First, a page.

April 5th, 2018 | ASAH Team
Common prescription medicines for the treatment of allergies, Parkinson’s disease and angina can increase the chances of dying from a stroke. Several studies suggest that prescription and over-the-counter (OTC) drugs like painkillers, antianxiety drugs and beta-blockers raise the risk of stroke. The easy accessibility of these medications from chemists has further compounded the problem.
The risk of stroke increases with age, but it also prominent across all age and population. The large-scale prevalence of stroke has a considerable effect on the global morbidity and mortality. In the United States, stroke is the fifth leading cause for death in the U.S., responsible for one out of every 20 deaths. Moreover, over 795,000 American have a stroke on an annual basis, killing approx. 140,000.
Although many of these medicines play an important role in treating various diseases, they have their own side effects. While medicines like codeine (for treating pain), Imodium (for treating diarrhea), and atenolol (for treating angina) have comparatively less side effects, some antihistamines like Piriton used as a hay fever treatment option inflict more severe consequences. These medicines affect the body’s cholinergic system, regulating the heart and blocking acetylcholine (neurotransmitter) in the central and peripheral nervous system, increasing the risk of a stroke. These drugs already cause memory loss, confusion, blurred vision, etc.
In order to determine the long-term risks of the medicines with anticholinergic properties, a study was conducted by a team of researchers from the University of Aberdeen on around 25,639 participants selected from 1993 to 1997. These participants, including both men and women aged between 39 and 79 years, were followed until Mar. 2016. It was found that individuals using such medications stand around 86 percent increased risk of dying from a stroke and approximately 59 percent chance of suffering from a stroke. These findings will help doctors to avoid the prescription of medicines that can lower the number of strokes.
As per the viewpoint of Dr. David Gamble, lead researcher of the study, these outcomes will lower the number of strokes as both patients and medical practitioners will be extremely careful about these medications. These anticholinergic drugs diminish the protective effects, making a person more vulnerable to stroke. Compared to the beta-blockers like codeine, Imodium and atenolol, the side effects of painkiller pethidine are stronger.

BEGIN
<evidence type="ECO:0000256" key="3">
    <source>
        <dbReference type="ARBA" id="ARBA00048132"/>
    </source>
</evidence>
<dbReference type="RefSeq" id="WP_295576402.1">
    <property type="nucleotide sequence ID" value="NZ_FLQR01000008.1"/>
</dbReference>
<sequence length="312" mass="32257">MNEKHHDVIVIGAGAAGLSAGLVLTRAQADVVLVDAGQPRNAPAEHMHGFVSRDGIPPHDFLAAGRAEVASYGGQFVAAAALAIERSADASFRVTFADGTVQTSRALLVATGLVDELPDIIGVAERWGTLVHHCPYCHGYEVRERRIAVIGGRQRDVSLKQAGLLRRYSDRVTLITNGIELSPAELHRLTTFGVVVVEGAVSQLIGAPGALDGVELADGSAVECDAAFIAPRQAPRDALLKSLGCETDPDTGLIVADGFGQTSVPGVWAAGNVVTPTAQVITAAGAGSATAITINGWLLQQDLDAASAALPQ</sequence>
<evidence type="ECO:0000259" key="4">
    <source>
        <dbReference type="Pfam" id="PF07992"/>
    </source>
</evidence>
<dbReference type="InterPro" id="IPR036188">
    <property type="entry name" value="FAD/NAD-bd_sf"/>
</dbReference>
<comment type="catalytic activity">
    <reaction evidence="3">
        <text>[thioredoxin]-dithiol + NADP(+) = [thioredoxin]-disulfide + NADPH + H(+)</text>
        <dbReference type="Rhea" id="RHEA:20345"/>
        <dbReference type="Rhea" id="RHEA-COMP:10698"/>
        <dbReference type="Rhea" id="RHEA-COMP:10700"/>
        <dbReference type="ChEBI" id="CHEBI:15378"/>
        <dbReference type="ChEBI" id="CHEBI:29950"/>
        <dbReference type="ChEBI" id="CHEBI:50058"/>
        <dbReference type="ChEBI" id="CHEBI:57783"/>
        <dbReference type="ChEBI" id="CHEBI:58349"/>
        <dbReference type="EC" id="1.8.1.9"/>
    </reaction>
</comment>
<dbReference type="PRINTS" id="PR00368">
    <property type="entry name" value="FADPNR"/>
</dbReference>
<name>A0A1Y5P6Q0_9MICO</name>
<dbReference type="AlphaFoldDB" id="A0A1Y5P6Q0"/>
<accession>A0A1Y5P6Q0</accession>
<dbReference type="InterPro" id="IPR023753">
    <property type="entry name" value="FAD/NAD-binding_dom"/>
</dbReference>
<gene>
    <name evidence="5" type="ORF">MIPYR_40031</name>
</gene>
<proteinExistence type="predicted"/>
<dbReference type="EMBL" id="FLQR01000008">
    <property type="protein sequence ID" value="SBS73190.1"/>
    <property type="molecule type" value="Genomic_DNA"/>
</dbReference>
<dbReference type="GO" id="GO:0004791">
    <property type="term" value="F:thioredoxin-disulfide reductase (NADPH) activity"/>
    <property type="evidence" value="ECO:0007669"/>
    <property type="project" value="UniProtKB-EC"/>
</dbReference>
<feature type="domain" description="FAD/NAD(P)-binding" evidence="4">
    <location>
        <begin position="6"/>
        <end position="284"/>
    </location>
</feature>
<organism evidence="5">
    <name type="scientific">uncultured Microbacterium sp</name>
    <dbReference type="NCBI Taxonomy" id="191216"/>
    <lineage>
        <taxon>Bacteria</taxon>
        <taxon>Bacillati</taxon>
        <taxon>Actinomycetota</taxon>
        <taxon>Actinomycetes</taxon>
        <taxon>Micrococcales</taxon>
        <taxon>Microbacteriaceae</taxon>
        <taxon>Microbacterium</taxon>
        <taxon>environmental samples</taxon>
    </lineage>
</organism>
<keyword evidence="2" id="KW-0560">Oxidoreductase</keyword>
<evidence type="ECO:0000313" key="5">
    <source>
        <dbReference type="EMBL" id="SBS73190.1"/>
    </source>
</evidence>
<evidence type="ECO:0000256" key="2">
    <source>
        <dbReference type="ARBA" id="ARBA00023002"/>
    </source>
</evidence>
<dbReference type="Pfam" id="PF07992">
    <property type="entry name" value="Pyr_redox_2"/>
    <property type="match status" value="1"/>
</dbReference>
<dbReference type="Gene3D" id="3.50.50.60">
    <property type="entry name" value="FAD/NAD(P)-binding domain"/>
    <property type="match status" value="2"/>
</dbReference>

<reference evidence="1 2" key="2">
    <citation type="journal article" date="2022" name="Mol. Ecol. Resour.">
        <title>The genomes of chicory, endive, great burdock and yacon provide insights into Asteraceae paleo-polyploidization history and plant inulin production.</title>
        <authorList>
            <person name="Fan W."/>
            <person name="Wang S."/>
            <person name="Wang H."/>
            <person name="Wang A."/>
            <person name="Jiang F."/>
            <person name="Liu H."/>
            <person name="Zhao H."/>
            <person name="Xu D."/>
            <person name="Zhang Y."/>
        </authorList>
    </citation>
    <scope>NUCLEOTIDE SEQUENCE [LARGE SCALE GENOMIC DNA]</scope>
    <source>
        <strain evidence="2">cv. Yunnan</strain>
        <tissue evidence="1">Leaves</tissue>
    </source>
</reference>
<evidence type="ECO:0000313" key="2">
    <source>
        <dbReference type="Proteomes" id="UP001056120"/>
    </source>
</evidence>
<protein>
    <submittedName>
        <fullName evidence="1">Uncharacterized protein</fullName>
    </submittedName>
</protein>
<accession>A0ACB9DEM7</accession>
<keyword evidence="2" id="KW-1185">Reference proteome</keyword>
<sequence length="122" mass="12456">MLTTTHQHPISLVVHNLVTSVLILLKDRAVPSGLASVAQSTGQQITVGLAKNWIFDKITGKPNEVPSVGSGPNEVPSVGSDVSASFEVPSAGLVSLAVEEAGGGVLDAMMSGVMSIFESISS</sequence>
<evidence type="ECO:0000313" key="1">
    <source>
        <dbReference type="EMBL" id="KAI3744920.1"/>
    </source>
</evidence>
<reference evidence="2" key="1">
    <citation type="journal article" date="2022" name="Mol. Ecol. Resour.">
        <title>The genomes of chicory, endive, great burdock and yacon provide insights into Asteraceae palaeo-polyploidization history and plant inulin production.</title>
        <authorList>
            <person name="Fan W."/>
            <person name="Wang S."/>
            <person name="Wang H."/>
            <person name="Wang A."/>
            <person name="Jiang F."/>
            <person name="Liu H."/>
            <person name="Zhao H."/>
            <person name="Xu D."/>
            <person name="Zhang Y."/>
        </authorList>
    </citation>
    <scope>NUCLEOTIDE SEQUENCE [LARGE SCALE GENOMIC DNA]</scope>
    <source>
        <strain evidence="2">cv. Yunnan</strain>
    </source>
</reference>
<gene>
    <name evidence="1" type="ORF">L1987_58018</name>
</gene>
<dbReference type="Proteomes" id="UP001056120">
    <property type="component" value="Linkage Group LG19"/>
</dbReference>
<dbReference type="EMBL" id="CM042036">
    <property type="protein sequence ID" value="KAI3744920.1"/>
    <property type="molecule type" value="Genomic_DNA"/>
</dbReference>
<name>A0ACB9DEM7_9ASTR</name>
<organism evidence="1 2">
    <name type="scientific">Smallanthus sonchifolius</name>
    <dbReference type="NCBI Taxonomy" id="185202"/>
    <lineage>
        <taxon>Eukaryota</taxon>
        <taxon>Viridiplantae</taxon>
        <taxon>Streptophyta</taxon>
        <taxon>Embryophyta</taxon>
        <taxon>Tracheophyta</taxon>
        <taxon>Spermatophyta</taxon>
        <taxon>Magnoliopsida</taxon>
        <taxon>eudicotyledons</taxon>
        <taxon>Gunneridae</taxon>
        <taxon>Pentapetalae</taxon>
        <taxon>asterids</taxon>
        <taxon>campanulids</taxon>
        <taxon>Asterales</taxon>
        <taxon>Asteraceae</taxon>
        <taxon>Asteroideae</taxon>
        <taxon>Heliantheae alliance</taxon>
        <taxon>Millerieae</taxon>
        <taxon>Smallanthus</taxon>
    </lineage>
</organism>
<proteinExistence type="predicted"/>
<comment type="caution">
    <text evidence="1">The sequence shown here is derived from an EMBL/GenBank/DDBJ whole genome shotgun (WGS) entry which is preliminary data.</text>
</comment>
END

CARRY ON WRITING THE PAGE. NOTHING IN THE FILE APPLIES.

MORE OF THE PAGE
These medicines can make the heart beat faster or erratically, leading to clotting of the blood, increasing the risk of a stroke once it reaches the brain. According to Prof. Phyo Myint, senior author of the study, this is the first-of-its-kind research to identify a new risk factor, which would have a significant influence on the global problem of stroke.
To address the problem of prescribed drugs, there is an urgent need to recognize its negative consequences on health and mortality. There is a requirement to strike a perfect balance between providing treatment for a disorder, and minimizing other risks and adverse effects. Therefore, one should carefully use medicines with anticholinergic effects. As there have been a fewer studies to study the relationship between medications with anticholinergic effect and stroke in a general population, the need of the hour is to find more evidences related to their repercussions.
Many prescription drugs like antianxiety and painkillers lead to addiction and overdosing. If you or someone you know is struggling with addiction and looking for a state-of-the-art substance abuse rehab in Arizona, contact the Arizona Substance Abuse Helpline for assistance. Call at our 24/7 helpline number 866-857-5777 or chat online with our experts to know about the best substance abuse treatment centers in Arizona.